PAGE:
So when you have someone who sincerely believes that it is both of those things, a reality show and a poli-panel screamfest, you get what you have now -- a narcissistic moron who thinks the sun rises and sets out of his asshole. Nothing but drama. No awareness, no knowledge, no discipline, just buckets of bluster and bullshit that remind most sentient observers that if this guy was your employee, you'd fire his worthless ass, and if he was your boss, you'd quit and punch him in the throat on your way out the door.

That's what amazes me most about the people still steadfastly defending Princess Snowflake. Not just that they fell for the "great bidnessman" schtick, but that they buy the "alpha dog" schtick as well. He's not a true alpha, he's just louder and more obnoxious, and unafraid to pull nonsense straight out of his bunghole and pass it off as truth. I don't know what sort of idiot "feels safer" with this guy. It's more like having your senile grandparent live at your house because you can't afford the rest home, and you have to hide your car keys and deadbolt all the doors to keep him from wandering off.

As a counterfactual, it's actually pretty easy to consider a scenario where not only is Snowflake competent and qualified for the job, but finds a way to beat the Democrats at their own game and win some of their flock over. He could have come up with an actual infrastructure plan that wasn't a transparent beak-wetting cronyfest, but created tons of good-paying jobs for people who don't necessarily have college degrees. He could have just not been a lying dick every single day. Seriously, this could have gone a whole different direction, even with the tone of the campaign. Someday we'll look back at all this and think about how much effort went into just being an asshole for the sake of being an asshole. Completely unnecessary.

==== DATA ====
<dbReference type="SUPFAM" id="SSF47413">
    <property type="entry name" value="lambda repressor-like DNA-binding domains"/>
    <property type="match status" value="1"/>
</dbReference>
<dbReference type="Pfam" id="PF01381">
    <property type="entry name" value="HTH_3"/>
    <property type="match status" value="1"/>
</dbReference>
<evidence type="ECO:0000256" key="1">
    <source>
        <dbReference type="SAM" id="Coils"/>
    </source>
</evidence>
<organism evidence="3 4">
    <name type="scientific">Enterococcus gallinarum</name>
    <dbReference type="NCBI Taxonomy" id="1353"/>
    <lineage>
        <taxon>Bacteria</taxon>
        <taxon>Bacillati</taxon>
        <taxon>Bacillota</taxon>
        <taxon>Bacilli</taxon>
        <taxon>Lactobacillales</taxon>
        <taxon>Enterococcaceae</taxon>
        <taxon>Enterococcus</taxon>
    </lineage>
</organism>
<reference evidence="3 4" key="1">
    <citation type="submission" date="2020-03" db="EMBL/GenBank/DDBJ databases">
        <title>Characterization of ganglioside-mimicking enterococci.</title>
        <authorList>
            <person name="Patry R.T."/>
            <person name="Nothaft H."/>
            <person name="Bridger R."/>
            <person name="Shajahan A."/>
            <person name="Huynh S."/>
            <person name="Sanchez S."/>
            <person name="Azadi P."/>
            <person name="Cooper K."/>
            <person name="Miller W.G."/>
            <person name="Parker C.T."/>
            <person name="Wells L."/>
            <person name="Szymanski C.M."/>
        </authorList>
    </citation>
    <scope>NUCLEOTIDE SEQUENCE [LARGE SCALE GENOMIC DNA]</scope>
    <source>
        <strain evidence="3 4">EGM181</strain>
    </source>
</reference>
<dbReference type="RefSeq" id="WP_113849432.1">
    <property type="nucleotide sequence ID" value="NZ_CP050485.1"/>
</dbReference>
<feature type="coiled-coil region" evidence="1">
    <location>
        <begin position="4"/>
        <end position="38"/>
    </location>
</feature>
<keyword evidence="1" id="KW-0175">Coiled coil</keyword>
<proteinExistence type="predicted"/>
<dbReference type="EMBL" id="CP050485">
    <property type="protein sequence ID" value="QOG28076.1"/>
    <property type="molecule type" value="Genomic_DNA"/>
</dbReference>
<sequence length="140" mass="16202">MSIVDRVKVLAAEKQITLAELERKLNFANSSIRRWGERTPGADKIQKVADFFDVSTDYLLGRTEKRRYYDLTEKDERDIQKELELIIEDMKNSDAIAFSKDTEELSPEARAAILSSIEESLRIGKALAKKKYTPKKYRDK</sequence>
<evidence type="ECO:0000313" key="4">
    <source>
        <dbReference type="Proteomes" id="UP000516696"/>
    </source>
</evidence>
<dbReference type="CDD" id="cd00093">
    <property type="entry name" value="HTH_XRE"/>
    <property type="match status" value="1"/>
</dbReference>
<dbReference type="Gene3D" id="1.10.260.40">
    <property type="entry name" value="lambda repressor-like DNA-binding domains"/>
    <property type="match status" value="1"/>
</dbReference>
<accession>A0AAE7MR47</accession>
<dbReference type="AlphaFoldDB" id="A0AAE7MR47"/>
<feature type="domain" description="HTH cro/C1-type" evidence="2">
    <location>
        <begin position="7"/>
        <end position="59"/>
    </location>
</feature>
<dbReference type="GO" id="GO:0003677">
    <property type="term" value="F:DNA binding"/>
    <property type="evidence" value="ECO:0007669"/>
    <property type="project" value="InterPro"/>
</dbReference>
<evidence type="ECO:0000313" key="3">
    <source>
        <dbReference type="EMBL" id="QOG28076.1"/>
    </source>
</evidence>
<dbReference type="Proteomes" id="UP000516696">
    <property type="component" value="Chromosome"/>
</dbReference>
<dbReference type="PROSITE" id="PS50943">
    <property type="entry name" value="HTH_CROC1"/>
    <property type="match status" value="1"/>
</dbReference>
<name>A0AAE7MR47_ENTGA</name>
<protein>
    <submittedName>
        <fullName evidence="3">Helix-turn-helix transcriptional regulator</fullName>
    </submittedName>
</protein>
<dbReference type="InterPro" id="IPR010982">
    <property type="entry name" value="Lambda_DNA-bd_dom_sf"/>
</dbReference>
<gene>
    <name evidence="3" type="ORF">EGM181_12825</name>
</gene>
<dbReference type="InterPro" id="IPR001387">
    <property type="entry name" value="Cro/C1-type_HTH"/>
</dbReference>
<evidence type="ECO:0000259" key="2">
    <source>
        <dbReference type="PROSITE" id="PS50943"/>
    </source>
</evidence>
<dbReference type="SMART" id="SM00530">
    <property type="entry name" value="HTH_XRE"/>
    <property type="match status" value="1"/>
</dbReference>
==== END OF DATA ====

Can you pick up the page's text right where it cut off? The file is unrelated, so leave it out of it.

This will blow your mind, and sound like some self-help Tony Robbins shit (confession:  I like Tony Robbins a great deal) but good managers and leaders don't pit team members against each other, they don't engage in routine humiliation of subordinates, they do understand that loyalty is in fact a two-way street. And yet that's 90% of what's gone on the last six months.

One of Robbins' better aphorisms is that leaders don't create followers, they create more leaders. Think about it from that perspective -- if he's such a great fucking bidness leader and all-around Wile E. Coyote-level genius, name one person from Princess Snowflake's "organization" that "leads" in any sense of the word. His doofy sons try not to fuck up their intertwined grifts too badly, while biding their time before they get to drop more than honest working people make in a year to jet to Africa and murder an endangered animal. His daughter lamely pretends not to get involved in politics, while she runs the branding operation for her knock-off handbags from their White House office. It is utterly impossible to imagine any of these inbred dipshits working an honest job. You see any real companies trying to pull any of them onboard, like ever? No, and you know that will never happen. They know that will never happen.

I had an unexpected chat this morning with a close friend who voted for the "change" Clownstick promised, and is now feeling a bit sheepish about all that. I think that feeling is going to become more pervasive among sizable chunks of that bloc. What liberals and Democrats can do to accelerate and intensify that feeling heading into the midterms is to approach it from this "competent management" perspective described here, and color with plenty of mockery and ridicule, which will bait Snowflake into ever more entertaining tweet-rages.